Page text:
Maybe part of my problem was that I played only on the train. Brain Age2, played on a handheld controller, would seem to be ideal for train commuters—it lets you skip games you don’t like so you don’t have to be the obnoxious guy apparently barking “Rock, paper, rock, rock, scissors” at his BlackBerry. But the paradox of convenience, I found, is that you need a quiet environment to concentrate. The yammering voices on a crowded subway car—not to mention valid thoughts that you might be missing your stop—are distracting.


Maker: Cognifit
Name: MindFit/Cognifit Personal Coach
For: Seniors
Price: $139 for download; $149 for boxed CD-ROM; $19.99/month for online membership
What you get: Download, CD-ROM or online ­membership
Where to buy: www.e-mindfitness.com

MindFit is the brainchild of Shlomo Breznitz, a psychologist at the University of Haifa in Israel and CEO of Cognifit, a company based in Israel with offices in the U.S. and Europe. The ideal training regimen is an hour a week, split into three sessions. “If you can increase your short-term memory by one to two items,” Breznitz says, “it can be revolutionary in everyday life.”

I tested a beta version online called Cognifit Personal Coach. I signed in and immediately the program conducted an exhaustive—and exhausting—assessment. One test worked hand-eye coordination, requiring me to track a ball through a maze. I fear that in Cognifit’s database my name is linked to a high klutz factor, although I do not think it is all my fault. Perhaps the game’s designers had not considered this fact, but ordinary mouse pads are not designed for dragging the mouse around for stretches of six inches or longer. As a result, I failed the test. Thereafter I was subjected to more coordination exercises to remedy my alleged deficiency.

Nevertheless, I genuinely enjoyed some of the games. Supermind, a version of the board game Mastermind in which you deduce a sequence of symbols, was one. In another, I had to find words hidden crossword-style in a giant matrix. I laughed, however, at short words such as “BELL” camouflaged in a giant carpet of letters.

Cognifit Personal Coach differs from the competition, according to Breznitz, in a way that is not apparent to the user. It uses sophisticated artificial intelligence to tabulate the user’s scores in different cognitive dimensions and to carefully calibrate challenges. If the program senses you are reaching a plateau in a particular mode, for instance, it will give you a break for a while. “Then you can come back later and go farther,” Breznitz says. He uses Cognifit himself but says that what really keeps him sharp is working with bright young programmers who ask him tough questions.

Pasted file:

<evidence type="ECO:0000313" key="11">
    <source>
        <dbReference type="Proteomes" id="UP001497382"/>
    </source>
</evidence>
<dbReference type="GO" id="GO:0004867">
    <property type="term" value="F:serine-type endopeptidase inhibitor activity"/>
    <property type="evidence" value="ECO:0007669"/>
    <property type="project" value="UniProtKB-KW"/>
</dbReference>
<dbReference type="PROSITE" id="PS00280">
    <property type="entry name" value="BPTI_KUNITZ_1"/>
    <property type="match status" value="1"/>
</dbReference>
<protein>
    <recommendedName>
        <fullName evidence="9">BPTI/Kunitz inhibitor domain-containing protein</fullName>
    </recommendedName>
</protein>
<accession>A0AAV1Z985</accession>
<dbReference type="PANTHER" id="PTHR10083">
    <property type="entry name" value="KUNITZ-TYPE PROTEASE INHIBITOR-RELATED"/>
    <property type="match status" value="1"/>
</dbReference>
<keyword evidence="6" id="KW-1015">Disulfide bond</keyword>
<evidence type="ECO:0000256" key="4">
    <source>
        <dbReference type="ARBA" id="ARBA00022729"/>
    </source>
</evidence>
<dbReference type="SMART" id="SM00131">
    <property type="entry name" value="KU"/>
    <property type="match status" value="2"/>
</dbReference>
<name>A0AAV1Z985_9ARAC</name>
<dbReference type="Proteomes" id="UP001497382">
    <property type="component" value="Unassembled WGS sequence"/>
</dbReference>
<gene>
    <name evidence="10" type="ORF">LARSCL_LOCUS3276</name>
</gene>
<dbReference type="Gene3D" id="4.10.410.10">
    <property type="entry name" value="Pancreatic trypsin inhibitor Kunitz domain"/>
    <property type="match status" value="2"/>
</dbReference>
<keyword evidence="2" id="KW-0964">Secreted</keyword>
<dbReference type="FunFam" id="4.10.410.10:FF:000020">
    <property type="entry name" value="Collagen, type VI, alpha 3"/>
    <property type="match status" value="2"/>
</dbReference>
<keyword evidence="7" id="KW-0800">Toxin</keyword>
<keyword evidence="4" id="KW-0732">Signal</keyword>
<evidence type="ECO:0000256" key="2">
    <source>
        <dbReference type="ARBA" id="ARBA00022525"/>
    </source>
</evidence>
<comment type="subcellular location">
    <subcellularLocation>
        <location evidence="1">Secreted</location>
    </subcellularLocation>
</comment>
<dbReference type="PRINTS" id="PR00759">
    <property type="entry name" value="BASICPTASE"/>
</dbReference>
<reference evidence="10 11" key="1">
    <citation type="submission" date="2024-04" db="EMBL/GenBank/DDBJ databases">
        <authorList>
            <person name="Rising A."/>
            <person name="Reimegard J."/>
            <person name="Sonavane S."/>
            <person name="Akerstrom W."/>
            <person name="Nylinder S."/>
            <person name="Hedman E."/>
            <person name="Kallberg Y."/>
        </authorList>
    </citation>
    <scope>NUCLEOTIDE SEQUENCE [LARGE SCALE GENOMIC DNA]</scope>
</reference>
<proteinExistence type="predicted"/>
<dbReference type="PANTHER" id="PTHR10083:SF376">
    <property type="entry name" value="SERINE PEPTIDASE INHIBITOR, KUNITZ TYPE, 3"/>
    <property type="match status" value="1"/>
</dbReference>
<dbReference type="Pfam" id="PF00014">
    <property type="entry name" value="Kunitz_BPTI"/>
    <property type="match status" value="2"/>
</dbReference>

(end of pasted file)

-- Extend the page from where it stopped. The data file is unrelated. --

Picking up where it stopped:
Maker: Lumosity
Name: Lumosity
For: Adults of all ages
Price: $9.95/month; $79.95/year
What you get: Online membership
Where to buy: www.lumosity.com

Lumosity was the program I was most eager to play each day. Its content appears not to be much different from that of its competitors. But its user interface is as well designed as Nintendo’s.

My only complaint was that my daily training was over so quickly. Complete sessions took less than 15 minutes. Can such short stints accomplish anything? On the other hand, I realize, I have been doing stomach crunches for less than 15 minutes a day for the past few months, and my abs are more beach-worthy than they were before I began. Maybe the same holds true for the brain.

Ostensibly, the goal is to increase a quantity called your “lumosity.” This notion rang my quack-alert bell at first, but it is just intended to whet your competitive appetite. Each training session you are assigned four or five games, and you progress through a primer stage to modules covering attention, memory, processing speed and cognitive control. Then you hit extended stages devoted to each of these modes.

Lumosity’s games are standard issue but tarted up in a way that makes them genuinely fun. For example, in an exercise to work visuospatial attention you stare at a four-by-four grid on which cartoon monsters pop up along with vegetable loot. After the graphics disappear, you have to trace a route that avoids the monsters but picks up bonus veggie points. And I loved the bird-watching game, in which pigeons, storks, and so on appear briefly at random locations, and you have to click a camera icon where they were while remembering the letters that flashed in the middle of the screen. The game’s appeal, I confess, owes something to skeet shooting.


Maker: MyBrainTrainer
Name: MyBrainTrainer
For: Adults of all ages
Price: $9.95/three months; $29.95/year
What you get: Online membership